The peach palm or peyibay(e), Bactris gasipaes, is a tropical spiny palm in the palm family Aracacea, one of the few edible palms in its genus of about 50 species. A fast-growing, erect palm, it reaches a mature height of up to 20 m (60 feet) in 8-12 years, becoming difficult to climb because much of the trunk is ringed with sharp spines. A single palm can grow multiple stems producing multiple clusters of 50-300 drupe fruits, each cluster weighing about 25 pounds (11 kg). The individual ovoid-conical shaped fruits have a red or yellow outer layer (exocarp) and orange inner flesh (mesocarp) and are variable in size, growing to about 400 g (0.9 pounds) with a small hard seed (endocarp) inside bearing an oily white kernel.
Bactris gasipaes grows especially along rivers basins below 1800 m (6000 feet) in elevation on the edges of mostly humid forests in its native origin: Amazonian Columbia, Ecuador, Peru and Brazil. The most important palm for Pre-Columbian Amerindians, it was introduced into Costa Rica before 2300 BC, where it naturalized. It is cultivated in Central and South America, and also in Southern Florida, parts of the Caribbean and the Philippines. It's economic importance as a food crop is increasing, especially as a source of palmetto (palm heart, harvested from the tip of the trunk); the less-perishable forms of the fruit, such as flour and oils, are also increasingly exported world-wide.
Indiginous people used every part of this tree: the seeds were roasted and eaten like chestnuts, the fruit boiled for human consumption and fed to livestock; the fruit was also fermented into alcoholic drinks. The palm’s strong, flexible wood worked well for building and making spears, bows and arrows; its spiny outer stem was sometimes draped around chicken houses to deter predators, or despined strips were fashioned into beds. The nutritional palm heart was consumed; sap extracted from the trunk to ferment into a potent drink; young flowers eaten, leaves woven into baskets and used for thatching roofs, and roots ground for medicinal purposes.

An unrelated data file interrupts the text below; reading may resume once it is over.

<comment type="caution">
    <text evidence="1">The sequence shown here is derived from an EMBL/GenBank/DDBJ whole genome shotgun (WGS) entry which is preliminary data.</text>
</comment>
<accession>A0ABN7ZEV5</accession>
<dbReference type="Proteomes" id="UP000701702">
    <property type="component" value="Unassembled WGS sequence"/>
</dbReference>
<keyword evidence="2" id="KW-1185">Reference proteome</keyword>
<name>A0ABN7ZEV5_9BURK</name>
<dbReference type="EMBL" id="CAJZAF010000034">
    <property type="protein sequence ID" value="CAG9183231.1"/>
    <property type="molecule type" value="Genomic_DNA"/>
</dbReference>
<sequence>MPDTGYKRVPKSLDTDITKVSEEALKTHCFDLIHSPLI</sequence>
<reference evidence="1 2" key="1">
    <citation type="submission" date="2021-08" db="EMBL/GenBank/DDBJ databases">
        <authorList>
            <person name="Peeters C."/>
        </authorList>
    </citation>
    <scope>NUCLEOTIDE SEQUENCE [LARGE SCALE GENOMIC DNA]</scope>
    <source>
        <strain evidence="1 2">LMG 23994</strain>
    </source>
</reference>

Grown in many countries, the peach palm is known by a multitude of names: pejivalle in Costa Rica; peach-nut, pewa or pupunha in Trinidad; piva in Panama; cachipay, chichagai, chichaguai, contaruro, chonta, choritadura, chenga, jijirre, pijiguay, pipire, pirijao, pupunha, or tenga in Colombia; bobi, cachipaes, rnacanilla, melocoton, pichiguao, pihiguao, pijiguao, piriguao, or pixabay in Venezuela; comer, chonta, and tempe in Bolivia; chonta dura, chonta ruru, pijuanyo, pifuayo, sara-pifuayo, pisho-guayo in Peru; amana, in Surinam; parepon in French Guiana; popunha in Brazil.
(Bermejo and Leon 1994; Morton 1987; NTPG 2013)
- Bermejo, J.E.H. and J. Leon. 1994. Neglected crops: 1492 from a different perspective. FAO Plant Production and protection Series 26. Rome, Italy. Chapter 21, peach-palm (Bactris gasipaes). Available online at http://www.fao.org/docrep/t0646e/t0646e0l.htm.
- Morton, J. 1987. Pejibaye. p. 12–14. In: Fruits of warm climates. Julia F. Morton, Miami, FL. ISBN: 0-9610184-1-0. Available online at http://www.hort.purdue.edu/newcrop/morton/pejibaye.html#Culture
- National Tropical Botanic Garden (NTBG) 2013. Meet the plants: Bactris gasipaes (Arecaceae). Retrieved December 5 2013 from http://ntbg.org/plants/plant_details.php?rid=2982&plantid=11914.
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